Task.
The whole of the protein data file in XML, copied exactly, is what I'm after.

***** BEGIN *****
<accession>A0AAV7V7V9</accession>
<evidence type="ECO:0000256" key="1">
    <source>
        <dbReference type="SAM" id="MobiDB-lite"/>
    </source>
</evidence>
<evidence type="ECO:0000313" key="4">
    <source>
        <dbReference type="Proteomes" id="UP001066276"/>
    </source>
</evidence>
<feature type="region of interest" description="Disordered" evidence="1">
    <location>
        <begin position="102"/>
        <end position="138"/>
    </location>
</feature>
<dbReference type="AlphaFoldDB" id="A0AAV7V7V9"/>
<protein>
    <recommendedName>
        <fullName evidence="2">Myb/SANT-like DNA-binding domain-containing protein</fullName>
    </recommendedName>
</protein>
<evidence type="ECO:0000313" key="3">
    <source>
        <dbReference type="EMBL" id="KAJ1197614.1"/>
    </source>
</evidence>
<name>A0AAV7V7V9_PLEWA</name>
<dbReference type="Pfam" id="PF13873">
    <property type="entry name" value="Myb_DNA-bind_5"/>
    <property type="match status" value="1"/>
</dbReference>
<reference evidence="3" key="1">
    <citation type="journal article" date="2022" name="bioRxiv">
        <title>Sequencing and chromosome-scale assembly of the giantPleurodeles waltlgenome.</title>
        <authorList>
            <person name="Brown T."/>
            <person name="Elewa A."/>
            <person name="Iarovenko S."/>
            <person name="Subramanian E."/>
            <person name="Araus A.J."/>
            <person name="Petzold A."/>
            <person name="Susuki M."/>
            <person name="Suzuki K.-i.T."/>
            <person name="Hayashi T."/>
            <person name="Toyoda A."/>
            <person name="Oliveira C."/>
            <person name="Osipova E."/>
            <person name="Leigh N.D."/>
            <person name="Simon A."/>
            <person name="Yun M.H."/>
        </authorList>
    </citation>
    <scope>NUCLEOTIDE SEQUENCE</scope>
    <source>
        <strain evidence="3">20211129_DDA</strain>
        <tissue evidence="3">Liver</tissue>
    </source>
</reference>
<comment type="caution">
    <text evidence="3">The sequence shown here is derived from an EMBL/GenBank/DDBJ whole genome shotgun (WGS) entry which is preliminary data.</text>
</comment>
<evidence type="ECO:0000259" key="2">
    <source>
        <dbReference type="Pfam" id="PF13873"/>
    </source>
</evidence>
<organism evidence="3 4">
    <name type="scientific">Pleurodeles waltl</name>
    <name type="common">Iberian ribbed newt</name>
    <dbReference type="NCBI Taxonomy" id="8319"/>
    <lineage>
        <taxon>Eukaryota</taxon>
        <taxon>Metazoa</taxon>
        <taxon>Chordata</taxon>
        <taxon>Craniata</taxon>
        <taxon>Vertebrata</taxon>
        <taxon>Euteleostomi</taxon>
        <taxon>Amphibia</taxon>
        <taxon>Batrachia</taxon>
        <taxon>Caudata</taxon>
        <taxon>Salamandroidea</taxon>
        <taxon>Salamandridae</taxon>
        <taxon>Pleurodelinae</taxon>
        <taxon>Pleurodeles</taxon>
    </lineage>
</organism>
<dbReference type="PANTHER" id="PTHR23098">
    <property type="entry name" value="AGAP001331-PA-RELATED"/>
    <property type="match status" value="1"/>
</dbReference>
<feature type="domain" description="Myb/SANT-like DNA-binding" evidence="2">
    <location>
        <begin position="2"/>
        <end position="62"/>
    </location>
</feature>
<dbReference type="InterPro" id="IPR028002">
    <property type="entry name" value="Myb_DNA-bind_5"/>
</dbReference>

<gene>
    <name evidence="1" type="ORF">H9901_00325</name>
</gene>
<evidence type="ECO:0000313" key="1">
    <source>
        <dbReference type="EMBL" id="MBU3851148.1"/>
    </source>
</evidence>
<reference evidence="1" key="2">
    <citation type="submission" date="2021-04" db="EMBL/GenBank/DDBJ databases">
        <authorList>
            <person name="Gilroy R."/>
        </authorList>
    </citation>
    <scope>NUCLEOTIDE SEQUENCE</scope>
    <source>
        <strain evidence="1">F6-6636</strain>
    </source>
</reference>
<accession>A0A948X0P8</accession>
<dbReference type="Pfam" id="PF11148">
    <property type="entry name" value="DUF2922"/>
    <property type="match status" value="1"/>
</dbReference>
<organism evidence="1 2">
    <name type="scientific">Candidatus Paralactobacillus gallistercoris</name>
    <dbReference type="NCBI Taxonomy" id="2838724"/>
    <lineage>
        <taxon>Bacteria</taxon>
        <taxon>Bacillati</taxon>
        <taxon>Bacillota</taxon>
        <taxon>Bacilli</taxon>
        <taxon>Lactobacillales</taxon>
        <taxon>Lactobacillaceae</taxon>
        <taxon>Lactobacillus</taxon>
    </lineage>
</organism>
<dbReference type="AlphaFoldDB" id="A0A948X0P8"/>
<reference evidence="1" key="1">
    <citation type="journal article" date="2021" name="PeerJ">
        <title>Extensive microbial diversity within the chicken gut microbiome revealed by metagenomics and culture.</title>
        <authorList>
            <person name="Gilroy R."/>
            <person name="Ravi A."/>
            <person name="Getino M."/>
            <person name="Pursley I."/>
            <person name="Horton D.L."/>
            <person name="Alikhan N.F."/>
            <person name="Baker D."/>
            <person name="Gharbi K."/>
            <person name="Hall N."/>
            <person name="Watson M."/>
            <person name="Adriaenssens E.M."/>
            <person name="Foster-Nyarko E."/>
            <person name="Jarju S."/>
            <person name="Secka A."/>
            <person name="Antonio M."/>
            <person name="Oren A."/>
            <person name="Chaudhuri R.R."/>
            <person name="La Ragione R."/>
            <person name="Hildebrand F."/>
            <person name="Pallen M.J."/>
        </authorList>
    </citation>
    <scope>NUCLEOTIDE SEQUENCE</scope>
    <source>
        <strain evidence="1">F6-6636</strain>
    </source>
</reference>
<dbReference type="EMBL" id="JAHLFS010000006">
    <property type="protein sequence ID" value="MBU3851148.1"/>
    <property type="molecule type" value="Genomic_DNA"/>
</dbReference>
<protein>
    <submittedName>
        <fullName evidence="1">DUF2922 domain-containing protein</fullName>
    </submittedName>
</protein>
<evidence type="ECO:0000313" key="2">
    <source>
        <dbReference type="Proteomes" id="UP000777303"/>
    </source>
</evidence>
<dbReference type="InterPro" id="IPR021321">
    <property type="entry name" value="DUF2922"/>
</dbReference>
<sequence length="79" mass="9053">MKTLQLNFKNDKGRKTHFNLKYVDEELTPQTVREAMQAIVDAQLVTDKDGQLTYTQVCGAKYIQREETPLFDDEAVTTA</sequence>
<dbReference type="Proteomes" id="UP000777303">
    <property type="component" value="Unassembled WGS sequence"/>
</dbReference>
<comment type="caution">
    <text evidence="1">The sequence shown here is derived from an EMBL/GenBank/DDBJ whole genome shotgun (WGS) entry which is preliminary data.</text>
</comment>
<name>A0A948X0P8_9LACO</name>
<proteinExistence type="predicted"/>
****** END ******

<accession>A0AAV7V7V9</accession>
<evidence type="ECO:0000256" key="1">
    <source>
        <dbReference type="SAM" id="MobiDB-lite"/>
    </source>
</evidence>
<evidence type="ECO:0000313" key="4">
    <source>
        <dbReference type="Proteomes" id="UP001066276"/>
    </source>
</evidence>
<feature type="region of interest" description="Disordered" evidence="1">
    <location>
        <begin position="102"/>
        <end position="138"/>
    </location>
</feature>
<dbReference type="AlphaFoldDB" id="A0AAV7V7V9"/>
<protein>
    <recommendedName>
        <fullName evidence="2">Myb/SANT-like DNA-binding domain-containing protein</fullName>
    </recommendedName>
</protein>
<evidence type="ECO:0000313" key="3">
    <source>
        <dbReference type="EMBL" id="KAJ1197614.1"/>
    </source>
</evidence>
<name>A0AAV7V7V9_PLEWA</name>
<dbReference type="Pfam" id="PF13873">
    <property type="entry name" value="Myb_DNA-bind_5"/>
    <property type="match status" value="1"/>
</dbReference>
<reference evidence="3" key="1">
    <citation type="journal article" date="2022" name="bioRxiv">
        <title>Sequencing and chromosome-scale assembly of the giantPleurodeles waltlgenome.</title>
        <authorList>
            <person name="Brown T."/>
            <person name="Elewa A."/>
            <person name="Iarovenko S."/>
            <person name="Subramanian E."/>
            <person name="Araus A.J."/>
            <person name="Petzold A."/>
            <person name="Susuki M."/>
            <person name="Suzuki K.-i.T."/>
            <person name="Hayashi T."/>
            <person name="Toyoda A."/>
            <person name="Oliveira C."/>
            <person name="Osipova E."/>
            <person name="Leigh N.D."/>
            <person name="Simon A."/>
            <person name="Yun M.H."/>
        </authorList>
    </citation>
    <scope>NUCLEOTIDE SEQUENCE</scope>
    <source>
        <strain evidence="3">20211129_DDA</strain>
        <tissue evidence="3">Liver</tissue>
    </source>
</reference>
<comment type="caution">
    <text evidence="3">The sequence shown here is derived from an EMBL/GenBank/DDBJ whole genome shotgun (WGS) entry which is preliminary data.</text>
</comment>
<evidence type="ECO:0000259" key="2">
    <source>
        <dbReference type="Pfam" id="PF13873"/>
    </source>
</evidence>
<organism evidence="3 4">
    <name type="scientific">Pleurodeles waltl</name>
    <name type="common">Iberian ribbed newt</name>
    <dbReference type="NCBI Taxonomy" id="8319"/>
    <lineage>
        <taxon>Eukaryota</taxon>
        <taxon>Metazoa</taxon>
        <taxon>Chordata</taxon>
        <taxon>Craniata</taxon>
        <taxon>Vertebrata</taxon>
        <taxon>Euteleostomi</taxon>
        <taxon>Amphibia</taxon>
        <taxon>Batrachia</taxon>
        <taxon>Caudata</taxon>
        <taxon>Salamandroidea</taxon>
        <taxon>Salamandridae</taxon>
        <taxon>Pleurodelinae</taxon>
        <taxon>Pleurodeles</taxon>
    </lineage>
</organism>
<dbReference type="PANTHER" id="PTHR23098">
    <property type="entry name" value="AGAP001331-PA-RELATED"/>
    <property type="match status" value="1"/>
</dbReference>
<feature type="domain" description="Myb/SANT-like DNA-binding" evidence="2">
    <location>
        <begin position="2"/>
        <end position="62"/>
    </location>
</feature>
<dbReference type="InterPro" id="IPR028002">
    <property type="entry name" value="Myb_DNA-bind_5"/>
</dbReference>

<gene>
    <name evidence="1" type="ORF">H9901_00325</name>
</gene>
<evidence type="ECO:0000313" key="1">
    <source>
        <dbReference type="EMBL" id="MBU3851148.1"/>
    </source>
</evidence>
<reference evidence="1" key="2">
    <citation type="submission" date="2021-04" db="EMBL/GenBank/DDBJ databases">
        <authorList>
            <person name="Gilroy R."/>
        </authorList>
    </citation>
    <scope>NUCLEOTIDE SEQUENCE</scope>
    <source>
        <strain evidence="1">F6-6636</strain>
    </source>
</reference>
<accession>A0A948X0P8</accession>
<dbReference type="Pfam" id="PF11148">
    <property type="entry name" value="DUF2922"/>
    <property type="match status" value="1"/>
</dbReference>
<organism evidence="1 2">
    <name type="scientific">Candidatus Paralactobacillus gallistercoris</name>
    <dbReference type="NCBI Taxonomy" id="2838724"/>
    <lineage>
        <taxon>Bacteria</taxon>
        <taxon>Bacillati</taxon>
        <taxon>Bacillota</taxon>
        <taxon>Bacilli</taxon>
        <taxon>Lactobacillales</taxon>
        <taxon>Lactobacillaceae</taxon>
        <taxon>Lactobacillus</taxon>
    </lineage>
</organism>
<dbReference type="AlphaFoldDB" id="A0A948X0P8"/>
<reference evidence="1" key="1">
    <citation type="journal article" date="2021" name="PeerJ">
        <title>Extensive microbial diversity within the chicken gut microbiome revealed by metagenomics and culture.</title>
        <authorList>
            <person name="Gilroy R."/>
            <person name="Ravi A."/>
            <person name="Getino M."/>
            <person name="Pursley I."/>
            <person name="Horton D.L."/>
            <person name="Alikhan N.F."/>
            <person name="Baker D."/>
            <person name="Gharbi K."/>
            <person name="Hall N."/>
            <person name="Watson M."/>
            <person name="Adriaenssens E.M."/>
            <person name="Foster-Nyarko E."/>
            <person name="Jarju S."/>
            <person name="Secka A."/>
            <person name="Antonio M."/>
            <person name="Oren A."/>
            <person name="Chaudhuri R.R."/>
            <person name="La Ragione R."/>
            <person name="Hildebrand F."/>
            <person name="Pallen M.J."/>
        </authorList>
    </citation>
    <scope>NUCLEOTIDE SEQUENCE</scope>
    <source>
        <strain evidence="1">F6-6636</strain>
    </source>
</reference>
<dbReference type="EMBL" id="JAHLFS010000006">
    <property type="protein sequence ID" value="MBU3851148.1"/>
    <property type="molecule type" value="Genomic_DNA"/>
</dbReference>
<protein>
    <submittedName>
        <fullName evidence="1">DUF2922 domain-containing protein</fullName>
    </submittedName>
</protein>
<evidence type="ECO:0000313" key="2">
    <source>
        <dbReference type="Proteomes" id="UP000777303"/>
    </source>
</evidence>
<dbReference type="InterPro" id="IPR021321">
    <property type="entry name" value="DUF2922"/>
</dbReference>
<sequence length="79" mass="9053">MKTLQLNFKNDKGRKTHFNLKYVDEELTPQTVREAMQAIVDAQLVTDKDGQLTYTQVCGAKYIQREETPLFDDEAVTTA</sequence>
<dbReference type="Proteomes" id="UP000777303">
    <property type="component" value="Unassembled WGS sequence"/>
</dbReference>
<comment type="caution">
    <text evidence="1">The sequence shown here is derived from an EMBL/GenBank/DDBJ whole genome shotgun (WGS) entry which is preliminary data.</text>
</comment>
<name>A0A948X0P8_9LACO</name>
<proteinExistence type="predicted"/>